“If you would spend a little bit of the time you are spending on technical training and instead spend it on physical training, on strengthening, on musculoskeletal endurance, on cardiovascular endurance, then actually the body works better, and the technical aspects of the dance become a whole lot better.”

“Your body as a tuned machine, if you will, is able to perform at a higher level and do the things that you want it to do aesthetically because you are in better physical condition in addition to technical condition. It is definitely important for dancers to engage in cross training.”

We’re piping in here to add that this is why good dance studios spend a good portion of the class on warm-ups, stretches and exercises. If your dancer is getting good workouts outside of dance class they’ll have the physical endurance and stretching required in dance. The 20-minutes of cardio rule for every day they aren’t in class is a baseline that could help you set up a physical fitness regiment for them outside of class. They’ll be that much more ahead. Some young dance stars spend as much as two hours a day stretching before they begin their routines. Wow!

Is there an age that is too early to start dancing?

“Early on, dancing needs to be fun. Little kids need to just have fun with it and enjoy it so that they are not burned out on it when they get older. But as they progress, what you need are people who are wise about what they are doing with their dancers. When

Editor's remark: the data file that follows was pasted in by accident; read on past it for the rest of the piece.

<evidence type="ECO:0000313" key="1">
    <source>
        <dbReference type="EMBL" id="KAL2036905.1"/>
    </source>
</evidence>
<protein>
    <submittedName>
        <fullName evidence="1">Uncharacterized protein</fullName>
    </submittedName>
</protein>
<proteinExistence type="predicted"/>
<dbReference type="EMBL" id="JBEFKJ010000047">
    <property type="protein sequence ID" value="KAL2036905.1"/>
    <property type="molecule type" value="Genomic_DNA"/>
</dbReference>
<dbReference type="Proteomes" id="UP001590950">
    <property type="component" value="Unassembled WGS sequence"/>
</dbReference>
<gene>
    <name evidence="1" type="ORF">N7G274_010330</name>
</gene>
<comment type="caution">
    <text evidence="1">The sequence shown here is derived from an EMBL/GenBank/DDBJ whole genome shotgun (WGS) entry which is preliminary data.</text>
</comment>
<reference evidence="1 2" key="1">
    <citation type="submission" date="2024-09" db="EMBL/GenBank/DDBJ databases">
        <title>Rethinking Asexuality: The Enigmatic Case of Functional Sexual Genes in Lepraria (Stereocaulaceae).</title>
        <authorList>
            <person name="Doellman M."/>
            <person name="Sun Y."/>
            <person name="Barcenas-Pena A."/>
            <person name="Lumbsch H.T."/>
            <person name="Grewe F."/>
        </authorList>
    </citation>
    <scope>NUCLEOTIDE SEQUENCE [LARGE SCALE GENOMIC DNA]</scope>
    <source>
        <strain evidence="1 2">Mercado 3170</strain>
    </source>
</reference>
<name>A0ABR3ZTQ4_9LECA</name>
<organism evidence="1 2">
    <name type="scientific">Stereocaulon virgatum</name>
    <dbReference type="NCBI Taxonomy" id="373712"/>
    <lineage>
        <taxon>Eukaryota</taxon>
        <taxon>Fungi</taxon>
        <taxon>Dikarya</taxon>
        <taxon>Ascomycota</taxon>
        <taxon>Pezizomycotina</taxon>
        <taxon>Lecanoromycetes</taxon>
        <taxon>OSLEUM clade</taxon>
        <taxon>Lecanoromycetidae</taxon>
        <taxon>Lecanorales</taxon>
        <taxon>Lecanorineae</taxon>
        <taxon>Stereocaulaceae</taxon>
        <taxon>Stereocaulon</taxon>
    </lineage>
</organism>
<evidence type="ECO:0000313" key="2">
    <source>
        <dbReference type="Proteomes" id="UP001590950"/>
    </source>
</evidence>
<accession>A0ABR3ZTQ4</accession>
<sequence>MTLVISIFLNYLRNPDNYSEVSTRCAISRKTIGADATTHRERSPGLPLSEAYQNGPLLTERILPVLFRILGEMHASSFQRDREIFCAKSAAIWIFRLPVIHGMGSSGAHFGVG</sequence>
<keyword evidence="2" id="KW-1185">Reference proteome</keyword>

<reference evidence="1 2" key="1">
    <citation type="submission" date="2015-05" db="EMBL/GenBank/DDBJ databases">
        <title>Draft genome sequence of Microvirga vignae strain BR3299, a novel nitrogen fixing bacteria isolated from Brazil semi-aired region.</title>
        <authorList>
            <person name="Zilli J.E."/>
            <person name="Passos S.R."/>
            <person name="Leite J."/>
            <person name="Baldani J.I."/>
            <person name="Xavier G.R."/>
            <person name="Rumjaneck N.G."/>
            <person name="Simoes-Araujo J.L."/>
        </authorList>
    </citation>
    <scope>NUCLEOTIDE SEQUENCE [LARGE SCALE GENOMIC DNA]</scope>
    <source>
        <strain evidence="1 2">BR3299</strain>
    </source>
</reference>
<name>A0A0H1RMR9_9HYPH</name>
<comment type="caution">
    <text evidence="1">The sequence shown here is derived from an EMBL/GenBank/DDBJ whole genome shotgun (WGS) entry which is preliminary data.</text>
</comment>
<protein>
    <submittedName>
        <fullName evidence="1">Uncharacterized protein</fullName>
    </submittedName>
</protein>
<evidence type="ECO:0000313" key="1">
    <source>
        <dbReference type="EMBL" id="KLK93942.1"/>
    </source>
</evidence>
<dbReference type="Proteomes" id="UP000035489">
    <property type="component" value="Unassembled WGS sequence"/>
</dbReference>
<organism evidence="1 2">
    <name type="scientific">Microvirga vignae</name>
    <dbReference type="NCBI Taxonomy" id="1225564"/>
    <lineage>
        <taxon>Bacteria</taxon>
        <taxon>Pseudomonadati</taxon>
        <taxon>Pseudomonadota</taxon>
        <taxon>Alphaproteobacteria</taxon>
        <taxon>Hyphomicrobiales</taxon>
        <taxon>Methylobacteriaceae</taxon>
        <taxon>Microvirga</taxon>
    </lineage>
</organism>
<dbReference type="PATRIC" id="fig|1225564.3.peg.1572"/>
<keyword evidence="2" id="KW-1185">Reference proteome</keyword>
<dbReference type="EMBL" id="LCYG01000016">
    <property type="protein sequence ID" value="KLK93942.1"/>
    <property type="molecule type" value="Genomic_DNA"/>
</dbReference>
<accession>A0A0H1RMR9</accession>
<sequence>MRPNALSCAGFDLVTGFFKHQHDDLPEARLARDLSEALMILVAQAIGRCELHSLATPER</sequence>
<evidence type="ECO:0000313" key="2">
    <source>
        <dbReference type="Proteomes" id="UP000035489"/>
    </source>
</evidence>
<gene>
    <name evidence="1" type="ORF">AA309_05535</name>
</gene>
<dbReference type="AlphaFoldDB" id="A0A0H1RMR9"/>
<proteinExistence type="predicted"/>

you put a dancer on Pointe and she’s not strong enough and her skeleton cannot support her, you’re asking for a lot of trouble. You can’t just say, ‘It’s an age thing.’ If you start them too early there can be a problem because the strength that is most important is not there. In addition, bones are trying to grow and growth plates are trying to close; if you don’t have the strength to support the feet and the ankles and the legs, you are going to end up with a real problem. There are a number of cases where dancers have had to quit Pointe altogether because they started too early and were injured.”

Note: Dr. Russell does a pre-Pointe evaluation, which evaluates strength, range of motion, and amount of time spent dancing. He won’t even consider someone before they are at least 11-years-old, but once a dancer reaches age
11, she must be evaluated on a variety of factors that are related to successful Pointe work.


Time in class. Limit time per day?

“There is no easy answer. There are a lot of factors to consider, but, as a rule of thumb, if a dancer is going more than 3 hours a day, he/she may need to think about backing off a bit. There are more important things than dance, namely family and school.” Dr. Russell takes a “whole-person” view of wellness and life activities, but it’s an individual question for families. “Physically, more than three hours a day can wear a person out and you have to have rest, sleep, eat well and drink lots of water.”


Diet and Nutrition